I heard a story once of a primary music leader who was approached by a little girl after singing time.
“You lead music like Jesus does” she said.
The little girl’s mother explained that her daughter was referring to pictures of Jesus with His arms outstretched,
as if He were leading music.
The music leader left the sweet, short exchange with peace in her heart.
She said she did not always know what she could do, but she never forgot she led like Jesus that day.
Music has found me in unexpected ways lately.
Last spring, I found myself standing in front of a pink music stand looking out at a group of talented institute students.
My new assignment placed me as the institute choir conductor, and I was scared.
My hands and my voice shook the whole semester.
They still do sometimes.
But my students are kind.
They are forgiving.
They are amazing.
A few weeks ago, they sang in a devotional.
When they finished and made their way back to their seats the speaker said,
“This is who Jesus Christ is for me. He is a beautiful choir like that. I see Him there.”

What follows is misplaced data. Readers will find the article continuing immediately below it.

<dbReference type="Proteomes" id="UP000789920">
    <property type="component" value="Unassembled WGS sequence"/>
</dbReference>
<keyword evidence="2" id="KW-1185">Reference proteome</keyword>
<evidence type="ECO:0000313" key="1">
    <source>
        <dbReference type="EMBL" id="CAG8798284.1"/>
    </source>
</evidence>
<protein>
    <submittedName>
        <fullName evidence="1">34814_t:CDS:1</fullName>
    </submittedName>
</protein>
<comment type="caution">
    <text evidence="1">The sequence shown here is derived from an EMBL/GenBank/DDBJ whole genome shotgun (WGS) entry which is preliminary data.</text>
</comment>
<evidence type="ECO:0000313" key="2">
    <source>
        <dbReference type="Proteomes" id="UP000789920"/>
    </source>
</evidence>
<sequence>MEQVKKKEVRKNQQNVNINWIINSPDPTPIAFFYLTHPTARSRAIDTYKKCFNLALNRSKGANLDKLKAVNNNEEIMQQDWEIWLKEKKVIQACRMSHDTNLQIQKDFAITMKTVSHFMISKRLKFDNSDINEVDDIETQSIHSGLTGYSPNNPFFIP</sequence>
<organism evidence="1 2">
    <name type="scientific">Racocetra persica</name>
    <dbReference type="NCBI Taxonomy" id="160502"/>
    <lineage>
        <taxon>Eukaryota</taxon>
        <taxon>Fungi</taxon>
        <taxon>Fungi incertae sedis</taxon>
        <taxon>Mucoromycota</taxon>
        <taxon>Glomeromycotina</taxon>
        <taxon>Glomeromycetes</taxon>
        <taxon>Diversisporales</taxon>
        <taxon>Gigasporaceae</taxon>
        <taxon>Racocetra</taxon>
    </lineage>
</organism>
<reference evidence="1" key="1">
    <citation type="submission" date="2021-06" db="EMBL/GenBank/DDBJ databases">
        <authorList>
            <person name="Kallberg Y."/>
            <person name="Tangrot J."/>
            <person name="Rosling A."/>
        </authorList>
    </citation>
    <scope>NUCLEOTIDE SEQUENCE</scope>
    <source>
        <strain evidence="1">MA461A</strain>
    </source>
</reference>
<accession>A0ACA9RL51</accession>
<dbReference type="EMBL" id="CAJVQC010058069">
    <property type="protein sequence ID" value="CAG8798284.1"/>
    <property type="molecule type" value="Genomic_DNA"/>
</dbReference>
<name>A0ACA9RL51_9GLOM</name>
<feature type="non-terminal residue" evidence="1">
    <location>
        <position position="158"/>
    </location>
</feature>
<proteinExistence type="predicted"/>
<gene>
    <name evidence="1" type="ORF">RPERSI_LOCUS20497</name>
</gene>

I do too.
Every weekday at noon I see Him too.
I see Him in choir because there is room for everyone.
There is love.
There is patience.
There is trying.
There is humility.
There is unity.
He is there.
There is music in my home because of them.
Songs about the Savior on repeat as I practice and ponder and just try to keep up with them.
It is a privilege to know them.
To know a little of their story.
To love them.
So even if there is just one, I’ll go.
I’ll straighten the pink stand and raise my hands high.
Because I can’t do much, but I can try to lead like Jesus.
As if He leads their music.
And He does.
I think He sings with them too.
I see Him in the “hello’s” before class.
I see Him as empty seats next to the lonely are filled.
I see Him as they welcome and invite each other.
I hear Him when they sing.
And I feel happy.
Happy just to be here and to watch it.
And happy to raise my hands where I can.
When you can’t go for you and you can’t go for others, you go for Jesus.
One of my favorite stories in the New Testament is the Savior’s triumphal entry into Jerusalem.